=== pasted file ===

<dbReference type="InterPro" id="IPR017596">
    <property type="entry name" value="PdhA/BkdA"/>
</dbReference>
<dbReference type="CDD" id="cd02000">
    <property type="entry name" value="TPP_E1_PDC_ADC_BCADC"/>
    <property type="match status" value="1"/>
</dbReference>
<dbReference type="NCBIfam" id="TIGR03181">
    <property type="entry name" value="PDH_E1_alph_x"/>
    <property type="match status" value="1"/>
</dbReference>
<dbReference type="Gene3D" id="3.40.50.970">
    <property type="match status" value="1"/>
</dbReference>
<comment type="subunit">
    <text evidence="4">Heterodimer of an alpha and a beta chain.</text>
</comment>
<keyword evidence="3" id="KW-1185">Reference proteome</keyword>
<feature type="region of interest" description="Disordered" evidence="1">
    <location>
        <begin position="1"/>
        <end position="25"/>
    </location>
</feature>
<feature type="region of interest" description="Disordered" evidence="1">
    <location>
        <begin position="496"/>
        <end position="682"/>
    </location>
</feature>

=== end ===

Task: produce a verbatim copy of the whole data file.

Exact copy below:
<dbReference type="InterPro" id="IPR017596">
    <property type="entry name" value="PdhA/BkdA"/>
</dbReference>
<dbReference type="CDD" id="cd02000">
    <property type="entry name" value="TPP_E1_PDC_ADC_BCADC"/>
    <property type="match status" value="1"/>
</dbReference>
<dbReference type="NCBIfam" id="TIGR03181">
    <property type="entry name" value="PDH_E1_alph_x"/>
    <property type="match status" value="1"/>
</dbReference>
<dbReference type="Gene3D" id="3.40.50.970">
    <property type="match status" value="1"/>
</dbReference>
<comment type="subunit">
    <text evidence="4">Heterodimer of an alpha and a beta chain.</text>
</comment>
<keyword evidence="3" id="KW-1185">Reference proteome</keyword>
<feature type="region of interest" description="Disordered" evidence="1">
    <location>
        <begin position="1"/>
        <end position="25"/>
    </location>
</feature>
<feature type="region of interest" description="Disordered" evidence="1">
    <location>
        <begin position="496"/>
        <end position="682"/>
    </location>
</feature>